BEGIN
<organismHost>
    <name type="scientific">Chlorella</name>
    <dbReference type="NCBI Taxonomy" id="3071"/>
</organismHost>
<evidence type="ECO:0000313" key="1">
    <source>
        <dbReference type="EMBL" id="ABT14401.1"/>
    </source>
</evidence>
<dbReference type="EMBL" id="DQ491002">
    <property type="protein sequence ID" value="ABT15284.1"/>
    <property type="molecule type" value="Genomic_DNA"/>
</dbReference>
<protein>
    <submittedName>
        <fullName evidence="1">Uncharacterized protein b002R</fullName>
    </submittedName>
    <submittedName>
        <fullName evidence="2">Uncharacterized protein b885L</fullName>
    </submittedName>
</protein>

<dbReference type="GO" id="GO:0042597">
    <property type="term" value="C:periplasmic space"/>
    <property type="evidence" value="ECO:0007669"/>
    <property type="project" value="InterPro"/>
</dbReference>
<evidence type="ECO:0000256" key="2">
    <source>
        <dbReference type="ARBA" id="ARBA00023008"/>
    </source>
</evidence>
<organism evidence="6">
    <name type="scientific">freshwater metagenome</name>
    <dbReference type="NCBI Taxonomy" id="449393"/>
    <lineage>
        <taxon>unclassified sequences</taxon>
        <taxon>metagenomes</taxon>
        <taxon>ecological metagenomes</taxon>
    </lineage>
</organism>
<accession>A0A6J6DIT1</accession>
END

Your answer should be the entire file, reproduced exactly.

<organismHost>
    <name type="scientific">Chlorella</name>
    <dbReference type="NCBI Taxonomy" id="3071"/>
</organismHost>
<evidence type="ECO:0000313" key="1">
    <source>
        <dbReference type="EMBL" id="ABT14401.1"/>
    </source>
</evidence>
<dbReference type="EMBL" id="DQ491002">
    <property type="protein sequence ID" value="ABT15284.1"/>
    <property type="molecule type" value="Genomic_DNA"/>
</dbReference>
<protein>
    <submittedName>
        <fullName evidence="1">Uncharacterized protein b002R</fullName>
    </submittedName>
    <submittedName>
        <fullName evidence="2">Uncharacterized protein b885L</fullName>
    </submittedName>
</protein>

<dbReference type="GO" id="GO:0042597">
    <property type="term" value="C:periplasmic space"/>
    <property type="evidence" value="ECO:0007669"/>
    <property type="project" value="InterPro"/>
</dbReference>
<evidence type="ECO:0000256" key="2">
    <source>
        <dbReference type="ARBA" id="ARBA00023008"/>
    </source>
</evidence>
<organism evidence="6">
    <name type="scientific">freshwater metagenome</name>
    <dbReference type="NCBI Taxonomy" id="449393"/>
    <lineage>
        <taxon>unclassified sequences</taxon>
        <taxon>metagenomes</taxon>
        <taxon>ecological metagenomes</taxon>
    </lineage>
</organism>
<accession>A0A6J6DIT1</accession>